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Data Quality and Limitations

Significant or known data limitations should be identified. Performance data need not be perfect to be reliable. At the same time, significant data limitations can lead to bad decisions -- U.S. Office of Management and Budget (OMB).

In ADS 201, USAID calls for the identification of known data limitations associated with every performance indicator included in a PMP and a description of what steps will be taken to address them. When a Mission approves a PMP it is also approving and committing to implement plans for reducing known threats to data timeliness, validity, reliability, precision and integrity.

To further ensure the quality of its performance data, USAID requires that a Data Quality Assessment be carried out for every performance indicator on which it will report externally during the three year period before that data is published or otherwise released. PMPs are expected to include plans for meeting this requirement. For new indicators included in a CDCS this requirement means that Missions may have very little time between CDCS approval and the first time they are to report on new indicators for which Data Quality Assessments will be needed.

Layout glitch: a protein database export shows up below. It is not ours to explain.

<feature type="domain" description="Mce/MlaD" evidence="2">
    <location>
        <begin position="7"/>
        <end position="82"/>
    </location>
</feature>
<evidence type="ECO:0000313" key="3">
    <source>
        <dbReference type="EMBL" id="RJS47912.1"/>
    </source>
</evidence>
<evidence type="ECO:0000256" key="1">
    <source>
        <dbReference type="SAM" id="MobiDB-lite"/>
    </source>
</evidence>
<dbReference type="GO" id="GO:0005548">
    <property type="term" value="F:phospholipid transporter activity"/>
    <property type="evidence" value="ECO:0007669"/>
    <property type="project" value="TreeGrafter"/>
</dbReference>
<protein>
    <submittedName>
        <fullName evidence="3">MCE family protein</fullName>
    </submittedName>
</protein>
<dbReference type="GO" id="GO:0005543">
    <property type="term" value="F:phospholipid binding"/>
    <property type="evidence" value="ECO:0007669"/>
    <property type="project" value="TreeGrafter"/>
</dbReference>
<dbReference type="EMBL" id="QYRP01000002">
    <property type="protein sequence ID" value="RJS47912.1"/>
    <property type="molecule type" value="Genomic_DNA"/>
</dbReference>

A key challenge for USAID staff involved in the development of a PMP lies in identifying, often in advance of using them, what the data limitations of new performance indicators and indictor data collection plans are likely to be. The table below, which is keyed to USAID’s data quality standards for timeliness, validity, reliability, precisions and integrity describes some of the issues that could threaten data quality.

USAID Data Quality Standards Possible Data Quality Threats/Limitations
  • Late delivery
  • Out of date information
  • Collected too infrequently
  • Poorly structured instruments
  • Reliance on proxy measures
  • Inconsistencies in data collection process
  • Instruments not always completed
  • Transcription errors
  • Small or possibly biased sample/not representative
  • Under-skilled or under-supervised data collectors
  • Data collection technique is unstructured
  • Data collection too costly to repeat
  • Changes were made in the instruments
  • Response categories not sufficiently fine grain
  • Rounding at too high a level
  • Unacceptable margin of error
  • Incentives in the data delivery system
  • Incentives in the partner performance arrangements
  • Uncertainty about data quality from secondary source